BOSTON — Clinicians should consider both patients’ socioeconomic status and food availability when discussing diabetes care, as new data show that Latino patients who worry about having enough food to eat, or food insecurity, report having a poorer diet and exhibit worse glycemic control than those who aren’t worried about having enough food to survive.

Researchers reported these findings at the American Diabetes Association (ADA) 75th Scientific Sessions.

The problem of food insecurity is much greater in Latino households compared with the overall American population. Approximately 24% of Latino households in the U.S. were food insecure compared with 14% for Americans overall in 2013, according to the U.S. Department of Agriculture.

Additionally, a 2012 study published in the journal Diabetes Spectrum found that diabetes risk was roughly 2.5% higher in households reporting food insecurity.

“Although prior research has discussed the impact of food insecurity and glycemic control in minority populations, this appears to be the first study that focuses specifically on the Latino population,” said study investigator Britt Rotberg, MS, RDN, who is the assistant director of the Emory Diabetes Education Training Academy, Emory Latino Diabetes Education Program at the Emory School of Medicine in Atlanta.

“For our study, we developed a Modified Plate Method to further explore vegetable consumption and relate it to food security status. We decided to look at food insecurity after our patients repeatedly stated during conversations about healthy eating that that they were unable to obtain the foods recommended, especially towards the end of the month when food budgets became increasingly inadequate.”

Rotberg and her colleagues measured food insecurity by asking patients if they had been worried about having enough food to eat at any point in the past 30 days. They also developed a tool based on the plate method to assess the amount of vegetables patients were eating during their main meal each day (full plate, one-half, one-third, one-fourth of a plate or no vegetables).

The researchers found that those patients who were food insecure had higher HbA1c levels and ate fewer vegetables.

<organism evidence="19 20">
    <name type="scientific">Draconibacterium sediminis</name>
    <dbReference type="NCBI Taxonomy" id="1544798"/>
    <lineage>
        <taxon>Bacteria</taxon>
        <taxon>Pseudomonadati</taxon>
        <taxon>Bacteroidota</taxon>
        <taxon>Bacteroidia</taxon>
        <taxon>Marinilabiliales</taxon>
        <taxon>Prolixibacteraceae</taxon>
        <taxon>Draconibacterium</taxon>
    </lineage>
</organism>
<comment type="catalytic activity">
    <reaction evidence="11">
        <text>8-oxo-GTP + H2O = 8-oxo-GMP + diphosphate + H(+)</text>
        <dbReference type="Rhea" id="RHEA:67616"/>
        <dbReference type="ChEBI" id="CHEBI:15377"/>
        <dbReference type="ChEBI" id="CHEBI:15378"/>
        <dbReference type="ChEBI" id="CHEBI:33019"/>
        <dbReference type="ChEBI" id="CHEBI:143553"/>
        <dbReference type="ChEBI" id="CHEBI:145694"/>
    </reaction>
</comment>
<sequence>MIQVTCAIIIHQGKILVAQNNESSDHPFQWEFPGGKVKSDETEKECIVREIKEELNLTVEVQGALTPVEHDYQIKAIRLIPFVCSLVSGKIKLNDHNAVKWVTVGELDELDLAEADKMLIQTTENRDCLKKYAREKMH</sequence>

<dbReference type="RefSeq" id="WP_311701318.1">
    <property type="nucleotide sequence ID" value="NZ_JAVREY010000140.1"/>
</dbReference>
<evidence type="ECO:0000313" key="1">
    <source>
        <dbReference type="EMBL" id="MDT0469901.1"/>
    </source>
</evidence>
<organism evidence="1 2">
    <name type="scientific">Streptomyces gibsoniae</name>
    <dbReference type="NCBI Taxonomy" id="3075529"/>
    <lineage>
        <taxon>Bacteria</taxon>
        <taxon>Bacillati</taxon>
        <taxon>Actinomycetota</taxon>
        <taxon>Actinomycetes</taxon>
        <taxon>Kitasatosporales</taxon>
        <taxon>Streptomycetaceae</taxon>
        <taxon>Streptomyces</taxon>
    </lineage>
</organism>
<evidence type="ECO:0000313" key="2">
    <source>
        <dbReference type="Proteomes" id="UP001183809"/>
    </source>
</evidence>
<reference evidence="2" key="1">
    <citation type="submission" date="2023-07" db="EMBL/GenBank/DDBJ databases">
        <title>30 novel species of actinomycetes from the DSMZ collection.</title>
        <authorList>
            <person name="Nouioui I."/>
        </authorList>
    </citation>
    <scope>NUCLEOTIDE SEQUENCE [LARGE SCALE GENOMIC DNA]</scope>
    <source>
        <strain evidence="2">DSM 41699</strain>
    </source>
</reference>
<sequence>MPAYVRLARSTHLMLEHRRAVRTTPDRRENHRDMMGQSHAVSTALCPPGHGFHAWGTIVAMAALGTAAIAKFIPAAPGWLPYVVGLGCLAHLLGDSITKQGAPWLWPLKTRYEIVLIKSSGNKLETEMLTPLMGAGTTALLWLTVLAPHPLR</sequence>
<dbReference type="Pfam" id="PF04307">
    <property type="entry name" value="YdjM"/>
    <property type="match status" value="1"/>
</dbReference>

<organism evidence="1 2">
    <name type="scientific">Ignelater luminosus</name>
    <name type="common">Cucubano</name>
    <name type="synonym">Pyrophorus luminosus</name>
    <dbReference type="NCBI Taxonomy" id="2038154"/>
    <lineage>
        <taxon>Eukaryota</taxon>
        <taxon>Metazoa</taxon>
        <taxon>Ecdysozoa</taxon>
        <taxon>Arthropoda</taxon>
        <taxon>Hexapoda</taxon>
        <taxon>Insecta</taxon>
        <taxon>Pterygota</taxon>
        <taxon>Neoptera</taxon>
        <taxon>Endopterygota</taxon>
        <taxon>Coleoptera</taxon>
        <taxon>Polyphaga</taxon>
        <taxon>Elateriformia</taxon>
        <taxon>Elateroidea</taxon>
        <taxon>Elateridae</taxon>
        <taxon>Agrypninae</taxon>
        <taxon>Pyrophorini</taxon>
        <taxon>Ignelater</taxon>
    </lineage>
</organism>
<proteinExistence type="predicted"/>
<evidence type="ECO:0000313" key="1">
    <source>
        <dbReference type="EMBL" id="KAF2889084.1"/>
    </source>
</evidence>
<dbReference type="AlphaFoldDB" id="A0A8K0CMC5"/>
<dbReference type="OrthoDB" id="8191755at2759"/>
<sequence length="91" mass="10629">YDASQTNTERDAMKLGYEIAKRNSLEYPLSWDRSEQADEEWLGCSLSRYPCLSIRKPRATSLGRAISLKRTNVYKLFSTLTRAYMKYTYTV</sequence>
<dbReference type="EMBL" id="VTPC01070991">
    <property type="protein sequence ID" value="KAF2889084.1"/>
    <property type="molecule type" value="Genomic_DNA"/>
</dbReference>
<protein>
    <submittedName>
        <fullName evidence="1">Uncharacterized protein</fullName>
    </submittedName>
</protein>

These findings are a wake-up call that clinicians need to consider a patient’s socioeconomic status and food availability when discussing diabetes self-management, according to Rotberg. In addition, she said it is time to find new ways to help food insecure patients obtain nutritionally adequate foods.

The study included 135 patients (mean age, 47 years) and 61% were female. In this cohort, 49% were employed, but only 23% of the cohort had an income of greater than $15,000 a year. When looking at these patients, the researchers discovered that only 24% had access to medical insurance and only 30.9% had been to a diabetes education class.

Overall, the study demonstrated that those who were food insecure had average HbA1c levels of 9.9% compared with 7.6% for those who were food secure. It also showed that those who were food insecure ate fewer vegetables than those who were food secure.

When looking at patients who consumed more than one-third of a plate of non-starchy vegetables at their main meal, 62% were food secure compared with 38% who were food insecure. 

There was no significant difference in BMI between the two groups. Rotberg said this suggests that both groups may consume comparable calories per the individuals’ requirements, but with a difference in nutrient density potentially determining the difference in glycemic control.

“These findings underscore the importance of individualized diabetes management, and the need to consider both patients’ socioeconomic status and food availability when discussing diabetes care,” Rotberg told Endocrinology Advisor

“The key takeaway is that diabetes education is most effective when the patient’s individual circumstances are taken into account. Finding new ways to help our food insecure patients obtain nutritionally adequate foods is essential for improving glycemic control and hopefully reducing diabetes-related complications.”

Reference

  1. Rotberg B et al. Abstract 382-OR: The Impact of Food Insecurity on Glycemic Control and Dietary Habits in Low-Income Latinos with Type 2 Diabetes. Presented at: American Diabetes Association (ADA) 75th Scientific Sessions; June 5-9, 2015; Boston.